In the 1999 update of his classic consulting manual, Flawless Consulting: A Guide to Getting your Expertise Used, author Peter Block explains his message methodically and clearly: Each person is a consultant, and each of us can learn to consult flawlessly. Certainly these tenets appear very basic, but why do so many people flounder when faced with consulting jobs?

“I think there are two barriers,” Block says. “One is the belief that if you’re right, it’s enough. Two is that the focus is on the solution, and low priority is given to the relationship. You have to heighten the consciousness between the IT professional and the user. That’s the key to implementation. It’s the barrier to getting your ideas used.”
By Peter Block240 PagesPublished by Jossey-Bass PublishersDate Published: 09/1999ISBN: 0787948039To read more or order this book click here .
Spreading the knowledge and the know-how
In this book, Block outlines the steps to take to contract and implement expertise. This is extremely useful, practical information any person in any career field can use. As Block points out time and again, we are all consultants at some point in our lives. The book is educational and practical. Most importantly, Block provides checklists and action-spurring suggestions designed to speed readers toward flawless consulting.

“Managing the relationship is essential to good implementation,” Block says. “Most failures are not the failures of good work. It’s violated expectations. Especially with IT, people have expectations—unrealistic expectations—that the world can be transformed overnight. All they have to do is press the ‘on’ button. It’s hard for IT people to back up to the beginning.” Because of that, “IT people are not very good at teaching to the pace of the student.”

“The real challenge is to have people build the capacity to solve their own problems after you’re gone,” Block says. “The help button doesn’t help. If the user knew enough to use the help button, she would.”

Getting personal
Block’s experience with the IT world began in the 1970s when he worked as a consultant to the information services department at Exxon. Block’s information services manager was frustrated because more than half his suggestions were never implemented. Block claims that this situation made him see that successful consulting was more than providing a right answer. Much more personal interaction was needed.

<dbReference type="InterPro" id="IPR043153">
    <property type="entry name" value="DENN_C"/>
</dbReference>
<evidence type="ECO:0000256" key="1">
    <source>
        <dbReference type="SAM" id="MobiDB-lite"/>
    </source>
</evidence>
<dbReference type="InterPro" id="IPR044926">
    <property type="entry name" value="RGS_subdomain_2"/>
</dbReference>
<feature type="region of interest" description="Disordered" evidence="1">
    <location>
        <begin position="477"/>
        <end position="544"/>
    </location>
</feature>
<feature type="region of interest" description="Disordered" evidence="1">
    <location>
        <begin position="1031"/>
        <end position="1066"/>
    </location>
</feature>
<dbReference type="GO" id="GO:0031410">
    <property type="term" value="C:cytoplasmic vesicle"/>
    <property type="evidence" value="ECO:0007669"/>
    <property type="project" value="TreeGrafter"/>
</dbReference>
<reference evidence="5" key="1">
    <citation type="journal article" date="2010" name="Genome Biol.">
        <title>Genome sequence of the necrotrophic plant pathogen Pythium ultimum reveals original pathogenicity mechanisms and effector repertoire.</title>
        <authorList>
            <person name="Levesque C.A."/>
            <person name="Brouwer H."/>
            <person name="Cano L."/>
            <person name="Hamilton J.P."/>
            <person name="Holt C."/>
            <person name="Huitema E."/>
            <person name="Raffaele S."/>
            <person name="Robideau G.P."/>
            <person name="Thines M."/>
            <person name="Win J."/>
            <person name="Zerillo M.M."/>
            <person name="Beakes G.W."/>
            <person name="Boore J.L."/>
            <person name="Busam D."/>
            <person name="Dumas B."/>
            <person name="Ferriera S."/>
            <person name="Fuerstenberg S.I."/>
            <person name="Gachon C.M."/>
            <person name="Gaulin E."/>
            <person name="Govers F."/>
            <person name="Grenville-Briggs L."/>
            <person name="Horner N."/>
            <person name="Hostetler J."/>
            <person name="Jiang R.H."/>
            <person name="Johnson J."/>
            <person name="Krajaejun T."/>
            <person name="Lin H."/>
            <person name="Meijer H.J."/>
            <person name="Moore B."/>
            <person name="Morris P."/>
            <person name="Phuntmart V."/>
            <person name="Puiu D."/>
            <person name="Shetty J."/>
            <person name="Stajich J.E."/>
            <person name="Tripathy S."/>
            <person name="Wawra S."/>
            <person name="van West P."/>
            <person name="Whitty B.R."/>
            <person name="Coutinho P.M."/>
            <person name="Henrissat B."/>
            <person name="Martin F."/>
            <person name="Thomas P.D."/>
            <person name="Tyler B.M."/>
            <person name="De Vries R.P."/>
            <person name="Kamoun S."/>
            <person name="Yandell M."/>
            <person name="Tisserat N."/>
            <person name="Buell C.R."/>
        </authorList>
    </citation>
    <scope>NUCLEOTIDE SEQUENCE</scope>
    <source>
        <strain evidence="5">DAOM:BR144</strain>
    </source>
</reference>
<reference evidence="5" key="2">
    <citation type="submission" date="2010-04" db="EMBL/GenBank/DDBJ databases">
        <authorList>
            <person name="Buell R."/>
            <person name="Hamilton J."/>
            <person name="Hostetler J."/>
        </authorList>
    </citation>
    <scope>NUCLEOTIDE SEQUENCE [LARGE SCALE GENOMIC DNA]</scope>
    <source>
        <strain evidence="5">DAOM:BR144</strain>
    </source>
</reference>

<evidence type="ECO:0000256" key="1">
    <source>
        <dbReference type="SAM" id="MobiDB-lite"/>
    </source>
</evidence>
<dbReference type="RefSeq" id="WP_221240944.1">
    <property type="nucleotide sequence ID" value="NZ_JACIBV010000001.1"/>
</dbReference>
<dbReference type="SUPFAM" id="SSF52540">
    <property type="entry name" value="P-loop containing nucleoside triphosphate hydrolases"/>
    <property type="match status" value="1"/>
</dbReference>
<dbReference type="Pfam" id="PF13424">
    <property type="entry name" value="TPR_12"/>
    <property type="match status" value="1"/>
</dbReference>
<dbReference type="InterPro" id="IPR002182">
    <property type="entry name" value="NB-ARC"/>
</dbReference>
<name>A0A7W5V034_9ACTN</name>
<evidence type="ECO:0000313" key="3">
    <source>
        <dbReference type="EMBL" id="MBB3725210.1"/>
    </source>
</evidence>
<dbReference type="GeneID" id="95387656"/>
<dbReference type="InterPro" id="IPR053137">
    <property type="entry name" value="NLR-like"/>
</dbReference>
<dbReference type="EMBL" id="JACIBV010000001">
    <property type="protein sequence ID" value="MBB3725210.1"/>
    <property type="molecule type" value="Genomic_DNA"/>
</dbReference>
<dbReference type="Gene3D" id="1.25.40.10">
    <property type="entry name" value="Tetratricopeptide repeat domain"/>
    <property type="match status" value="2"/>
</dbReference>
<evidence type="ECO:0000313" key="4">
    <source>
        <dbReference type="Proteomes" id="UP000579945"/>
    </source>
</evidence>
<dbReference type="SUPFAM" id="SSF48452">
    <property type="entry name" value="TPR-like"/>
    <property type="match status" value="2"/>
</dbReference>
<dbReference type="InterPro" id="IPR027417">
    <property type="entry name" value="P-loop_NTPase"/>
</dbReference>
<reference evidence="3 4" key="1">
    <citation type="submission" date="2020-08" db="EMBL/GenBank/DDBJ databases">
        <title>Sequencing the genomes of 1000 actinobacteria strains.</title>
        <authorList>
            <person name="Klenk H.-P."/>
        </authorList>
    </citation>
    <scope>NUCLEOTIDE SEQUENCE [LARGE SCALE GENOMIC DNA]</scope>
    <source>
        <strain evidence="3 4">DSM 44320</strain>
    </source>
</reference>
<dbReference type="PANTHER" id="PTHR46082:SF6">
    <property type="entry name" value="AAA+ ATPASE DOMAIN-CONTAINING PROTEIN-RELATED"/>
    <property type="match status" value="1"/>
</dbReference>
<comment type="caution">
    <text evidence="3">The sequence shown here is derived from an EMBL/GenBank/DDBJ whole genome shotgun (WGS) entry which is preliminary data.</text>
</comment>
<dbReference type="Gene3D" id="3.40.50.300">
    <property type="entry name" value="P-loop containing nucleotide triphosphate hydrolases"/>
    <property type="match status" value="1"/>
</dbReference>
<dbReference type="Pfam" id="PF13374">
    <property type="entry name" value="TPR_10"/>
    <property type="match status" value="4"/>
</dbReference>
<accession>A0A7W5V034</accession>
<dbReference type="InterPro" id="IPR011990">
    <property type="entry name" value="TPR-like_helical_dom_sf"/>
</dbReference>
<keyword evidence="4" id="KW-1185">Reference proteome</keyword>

Ironically, Block says the “golden” people in the IT community who do have technical skills and the demonstrated ability to deal with people are placed into management roles within the enterprise. He says every IT person has “people skills” but they are hesitant to use those abilities.

“There’s always a social component to the technology that is under-appreciated, under-valued… Each technical person has the capacity once they know [that dealing with people is] part of their job. They don’t have faith in their own ability. They’ve grown up in a family, been to school. It’s not like they were born in a cubicle,” Block says. “They just don’t have faith in their own capacity, so they live the illusion that they can be of service without spending time on relationships.”

The psychology behind the book
Flawless Consulting seems less about how to consult and more about communication. But why are these processes tied to the perceptive nature of Gestalt psychology?

“That was my portal into these ideas. When I wrote the book, I was an engineer and finance person trying to understand things you’re kind of blind to,” Block says. In this case, it was inter-personal relationships. He says that by examining and using “that piece of psychology, that was very pragmatic. That was the part that said analyzing and intellectualizing are a waste of time. How are you feeling and what do you want? That was a compelling thought to me.”

Seconds, anyone?
Block was shocked at the success the first edition of his book found in 1981. Why not write a second edition? “I’d been hearing that [question] for about 10 years,” Block answers. And eventually, Block found that he had more to say on the subject and the second edition was born.

What has changed significantly since Flawless Consulting was first published? “Everybody now has to be a consultant,” Block says. There is also less resistance to his message about interpersonal communications as a key factor in flawless consulting. “People’s consciousness about relationships is higher.”

Block now sees IT staffs leading all departments within corporations toward changing staff functions. “They know they can no longer survive solely in expert mode,” he says.
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